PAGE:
2. The logic inherent in the assumption that others either have many things going on in their lives paving the way for misunderstandings.

Needless to say, this mindset does not mean that we ought to not confront people that are creating havoc in our world.  There are times when we need to call someone out for inflicting harm in our personal lives or the lives of others.

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Indra Nooyi, Chairman and CEO of Pepsi, says it best in an interview with Fortune magazine:

My father was an absolutely wonderful human being. From ecent emailhim I learned to always assume positive intent. Whatever anybody says or does, assume positive intent. You will be amazed at how your whole approach to a person or problem becomes very different. When you assume negative intent, you’re angry. If you take away that anger and assume positive intent, you will be amazed. Your emotional quotient goes up because you are no longer almost random in your response. You don’t get defensive. You don’t scream. You are trying to understand and listen because at your basic core you are saying, ‘Maybe they are saying something to me that I’m not hearing.’ So ‘assume positive intent’ has been a huge piece of advice for me.

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In business, sometimes in the heat of the moment, people say things. You can either misconstrue what they’re saying and assume they are trying to put you down, or you can say, ‘Wait a minute. Let me really get behind what they are saying to understand whether they’re reacting because they’re hurt, upset, confused, or they don’t understand what it is I’ve asked them to do.’ If you react from a negative perspective – because you didn’t like the way they reacted – then it just becomes two negatives fighting each other. But when you assume positive intent, I think often what happens is the other person says, ‘Hey, wait a minute, maybe I’m wrong in reacting the way I do because this person is really making an effort.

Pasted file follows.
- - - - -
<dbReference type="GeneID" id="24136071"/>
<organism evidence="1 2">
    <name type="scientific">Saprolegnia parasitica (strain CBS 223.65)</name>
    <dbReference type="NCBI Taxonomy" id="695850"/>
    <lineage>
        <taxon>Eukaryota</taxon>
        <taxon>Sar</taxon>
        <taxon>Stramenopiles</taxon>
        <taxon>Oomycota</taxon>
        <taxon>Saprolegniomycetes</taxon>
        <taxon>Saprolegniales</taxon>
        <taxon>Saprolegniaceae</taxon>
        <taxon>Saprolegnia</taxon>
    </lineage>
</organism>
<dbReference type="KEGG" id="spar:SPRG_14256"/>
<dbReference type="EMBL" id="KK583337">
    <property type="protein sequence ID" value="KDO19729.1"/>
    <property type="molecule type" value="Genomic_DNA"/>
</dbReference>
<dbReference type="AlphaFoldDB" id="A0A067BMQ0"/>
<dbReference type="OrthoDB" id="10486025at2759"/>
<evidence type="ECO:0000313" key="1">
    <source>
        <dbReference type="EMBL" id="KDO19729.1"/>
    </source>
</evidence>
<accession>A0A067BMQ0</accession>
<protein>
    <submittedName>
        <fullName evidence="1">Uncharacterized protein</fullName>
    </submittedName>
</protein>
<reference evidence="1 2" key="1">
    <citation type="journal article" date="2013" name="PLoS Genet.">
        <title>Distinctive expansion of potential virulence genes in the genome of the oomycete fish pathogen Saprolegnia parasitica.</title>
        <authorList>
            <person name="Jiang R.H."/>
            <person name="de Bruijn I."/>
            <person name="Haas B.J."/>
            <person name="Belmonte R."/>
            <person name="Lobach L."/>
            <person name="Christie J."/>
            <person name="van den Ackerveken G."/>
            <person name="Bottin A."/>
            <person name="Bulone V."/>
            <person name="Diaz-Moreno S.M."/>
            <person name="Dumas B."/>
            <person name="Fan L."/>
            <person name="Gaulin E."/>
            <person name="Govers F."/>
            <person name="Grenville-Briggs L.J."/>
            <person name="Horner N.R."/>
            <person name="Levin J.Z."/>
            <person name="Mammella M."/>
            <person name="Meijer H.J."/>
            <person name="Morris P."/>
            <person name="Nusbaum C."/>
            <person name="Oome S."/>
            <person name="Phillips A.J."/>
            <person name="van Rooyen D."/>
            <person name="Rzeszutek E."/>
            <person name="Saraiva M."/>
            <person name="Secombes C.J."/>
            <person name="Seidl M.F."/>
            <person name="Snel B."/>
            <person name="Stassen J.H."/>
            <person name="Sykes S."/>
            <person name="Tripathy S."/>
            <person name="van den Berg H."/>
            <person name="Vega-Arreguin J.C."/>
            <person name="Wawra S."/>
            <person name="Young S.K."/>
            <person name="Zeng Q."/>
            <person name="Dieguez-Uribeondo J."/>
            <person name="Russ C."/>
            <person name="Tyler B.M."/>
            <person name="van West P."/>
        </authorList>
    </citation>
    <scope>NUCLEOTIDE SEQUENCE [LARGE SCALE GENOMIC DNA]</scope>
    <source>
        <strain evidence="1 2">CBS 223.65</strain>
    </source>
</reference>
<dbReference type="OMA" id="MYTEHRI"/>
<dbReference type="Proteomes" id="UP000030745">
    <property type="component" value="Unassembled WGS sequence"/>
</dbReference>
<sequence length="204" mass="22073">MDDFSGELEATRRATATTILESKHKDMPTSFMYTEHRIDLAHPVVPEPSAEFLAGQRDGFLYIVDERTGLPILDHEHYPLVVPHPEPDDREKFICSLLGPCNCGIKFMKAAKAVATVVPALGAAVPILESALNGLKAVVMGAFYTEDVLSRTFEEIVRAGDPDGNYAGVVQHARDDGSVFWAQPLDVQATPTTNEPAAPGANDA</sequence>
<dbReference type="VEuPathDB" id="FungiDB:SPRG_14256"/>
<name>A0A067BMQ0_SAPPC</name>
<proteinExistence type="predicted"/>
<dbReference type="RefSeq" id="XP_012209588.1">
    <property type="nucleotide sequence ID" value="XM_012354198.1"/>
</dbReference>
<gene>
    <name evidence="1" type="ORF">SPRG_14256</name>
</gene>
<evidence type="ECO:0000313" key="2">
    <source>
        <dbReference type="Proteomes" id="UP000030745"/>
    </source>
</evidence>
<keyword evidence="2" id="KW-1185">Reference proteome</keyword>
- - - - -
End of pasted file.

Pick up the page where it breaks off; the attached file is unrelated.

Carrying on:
“Assume positive intent” is definitely a top quality of life’s best practice among the people I have met so far. The reasons are obvious. It will make you feel better, your relationships will thrive and it’s an approach more greatly aligned with reality.  But less understood is how such a shift in mindset brings your professional game to a different level.

Not only does such a shift make you more likable to your colleagues, but it also unleashes your talents further through a more focused, less distracted mind.

More Tips About Building Positive Relationships

Featured photo credit: Christina @ wocintechchat.com via unsplash.com